Not Everything Likes Lime - In the Vegetable Garden

by Sylvia
(Hornby Island, BC Canada)

Supposedly, growing potatoes is one of the easiest things to do!

I prepared some lovely raised beds using some round "risers" that were left over from a job, thinking that if old tires work, these would too.
So far, so good.

Then I put in lots of fish compost mixed with soil and a wee bit of sand for good drainage.
Still OK, I think.

Next I put a good bit of lime in because everything needs some lime.

First mistake. Well, actually, the first mistake was not doing some reading ahead of time!

Then I put in my starter potatoes and waited.

Once they were up, I added more fish compost. I don't know if this was a mistake or not. I did it because I had read that was how to get lots of potatoes inside a stack of tires: keep adding soil to fill up tires one at a time, until you had a nice tower.

I watered them, lots and lots.

Last mistake, apparently.

What happened to my lovely, leafy, plants? They started to smell like rotten potatoes, and the stalks turned yellowish and fell down and died.

I didn't get any potatoes.

This year, looking at the nice round risers, full of lovely rich dirt, I wonder if I dare plant anything else in there? Will the potato-rot transfer to pole beans (runner beans)?

Potatoes will go somewhere else, will not be limed, nor drowned, and hopefully will yield.

I would appreciate knowing if I can use the potato spots from last year, safely, for my beans this year - apparently they DO like lime.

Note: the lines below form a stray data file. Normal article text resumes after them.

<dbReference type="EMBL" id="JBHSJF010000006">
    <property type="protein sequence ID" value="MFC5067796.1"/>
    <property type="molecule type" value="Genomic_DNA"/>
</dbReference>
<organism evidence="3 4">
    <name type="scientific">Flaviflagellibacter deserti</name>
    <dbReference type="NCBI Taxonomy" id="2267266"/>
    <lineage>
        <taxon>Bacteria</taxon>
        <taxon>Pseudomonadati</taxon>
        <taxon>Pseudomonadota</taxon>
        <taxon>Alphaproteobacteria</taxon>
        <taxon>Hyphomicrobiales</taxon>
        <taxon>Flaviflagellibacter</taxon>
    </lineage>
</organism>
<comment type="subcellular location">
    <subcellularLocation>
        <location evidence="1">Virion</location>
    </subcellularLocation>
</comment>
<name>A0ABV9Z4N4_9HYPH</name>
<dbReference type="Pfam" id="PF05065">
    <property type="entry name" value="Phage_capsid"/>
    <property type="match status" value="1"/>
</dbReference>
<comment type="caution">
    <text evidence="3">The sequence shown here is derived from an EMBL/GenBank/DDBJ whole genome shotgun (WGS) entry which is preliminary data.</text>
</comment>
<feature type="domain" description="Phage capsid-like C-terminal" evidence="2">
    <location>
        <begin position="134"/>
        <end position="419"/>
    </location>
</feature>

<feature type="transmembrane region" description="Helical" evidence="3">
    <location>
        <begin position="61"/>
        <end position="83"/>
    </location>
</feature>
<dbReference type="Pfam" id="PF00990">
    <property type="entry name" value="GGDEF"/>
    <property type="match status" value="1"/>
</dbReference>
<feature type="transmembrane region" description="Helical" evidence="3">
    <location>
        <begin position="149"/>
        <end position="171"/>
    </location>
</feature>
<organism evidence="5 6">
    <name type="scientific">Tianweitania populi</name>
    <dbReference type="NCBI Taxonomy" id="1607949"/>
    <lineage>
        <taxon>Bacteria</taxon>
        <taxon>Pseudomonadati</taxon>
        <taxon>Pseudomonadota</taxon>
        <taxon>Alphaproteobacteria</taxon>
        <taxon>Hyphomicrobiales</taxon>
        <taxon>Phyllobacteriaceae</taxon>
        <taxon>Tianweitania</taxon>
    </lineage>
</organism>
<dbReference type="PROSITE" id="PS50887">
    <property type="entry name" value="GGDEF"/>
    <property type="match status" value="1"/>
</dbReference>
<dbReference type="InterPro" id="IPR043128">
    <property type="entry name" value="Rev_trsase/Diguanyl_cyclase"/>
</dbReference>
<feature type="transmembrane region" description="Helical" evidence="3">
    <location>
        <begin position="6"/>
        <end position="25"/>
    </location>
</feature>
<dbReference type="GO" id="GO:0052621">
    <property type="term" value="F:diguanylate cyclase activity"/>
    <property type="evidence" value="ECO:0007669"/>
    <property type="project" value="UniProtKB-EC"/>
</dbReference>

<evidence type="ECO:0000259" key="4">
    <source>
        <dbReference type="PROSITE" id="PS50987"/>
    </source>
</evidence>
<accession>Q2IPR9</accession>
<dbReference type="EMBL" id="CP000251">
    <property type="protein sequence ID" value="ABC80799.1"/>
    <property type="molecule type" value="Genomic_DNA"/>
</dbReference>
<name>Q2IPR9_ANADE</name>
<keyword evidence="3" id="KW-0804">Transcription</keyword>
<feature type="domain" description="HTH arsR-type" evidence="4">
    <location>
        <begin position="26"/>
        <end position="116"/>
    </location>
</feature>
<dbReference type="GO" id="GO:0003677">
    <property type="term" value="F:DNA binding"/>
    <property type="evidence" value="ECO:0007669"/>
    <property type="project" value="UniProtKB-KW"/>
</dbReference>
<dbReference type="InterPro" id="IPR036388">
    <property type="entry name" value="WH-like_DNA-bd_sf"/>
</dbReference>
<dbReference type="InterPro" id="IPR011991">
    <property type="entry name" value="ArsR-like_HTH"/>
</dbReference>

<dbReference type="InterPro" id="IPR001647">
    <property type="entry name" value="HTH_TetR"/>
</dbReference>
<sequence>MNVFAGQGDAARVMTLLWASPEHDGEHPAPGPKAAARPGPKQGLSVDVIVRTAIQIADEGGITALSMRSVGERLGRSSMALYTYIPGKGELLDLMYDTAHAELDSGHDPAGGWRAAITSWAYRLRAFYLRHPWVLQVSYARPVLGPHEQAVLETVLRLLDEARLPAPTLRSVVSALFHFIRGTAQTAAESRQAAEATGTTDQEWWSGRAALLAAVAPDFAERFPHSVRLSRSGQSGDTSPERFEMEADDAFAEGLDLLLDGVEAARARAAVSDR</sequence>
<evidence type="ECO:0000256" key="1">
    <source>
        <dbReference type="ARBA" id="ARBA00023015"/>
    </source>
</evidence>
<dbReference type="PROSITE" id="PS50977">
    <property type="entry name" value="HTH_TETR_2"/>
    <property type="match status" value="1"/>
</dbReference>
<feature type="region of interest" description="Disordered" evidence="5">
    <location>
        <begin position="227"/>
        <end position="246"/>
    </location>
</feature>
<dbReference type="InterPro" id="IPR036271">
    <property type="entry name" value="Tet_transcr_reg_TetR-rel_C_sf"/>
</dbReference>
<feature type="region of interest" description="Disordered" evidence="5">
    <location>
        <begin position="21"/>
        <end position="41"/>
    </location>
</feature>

Sylvia, the most important thing here is that you tried growing potatoes and if we don't at least try then we'll never learn to anything.

If you haven't already then go to and read up on how to grow potatoes.

From what you describe it may be Potato Soft Rot infection that has affected your potato plants.

This infection thrives in warm moist conditions and over watering has probably produced the anaerobic conditions which encourages soft rot - the potato tubers become putrid, hence the smell maybe. All that fish manure probably hasn't helped either.

Adding lime will just encourage the formation of Common Scab on your growing potatoes, it looks ugly but does not affect the eating quality. Don't add lime before planting.

I don't think your pole beans will be affected so give them a go.

Don't rush to lime everything - you add lime to bring the soil close to the conditions the vegetable plant requires.

If it is acidic add lime, if alkaline dig in peat or well rotted compost or manure. But you need to know your soils pH which is the measurement of its acidity or alkalinity.

You can purchase a soil testing kit or a pH meter to do this.


Generally all your vegetable garden growing and planting can take place and will thrive in a soil of pH between 6-7.

Maybe our visitors can add more to this by commenting on your article.

Incidentally, I enjoyed your writing - don't forget to write some more about your vegetable growing antics and make more pages like this one.


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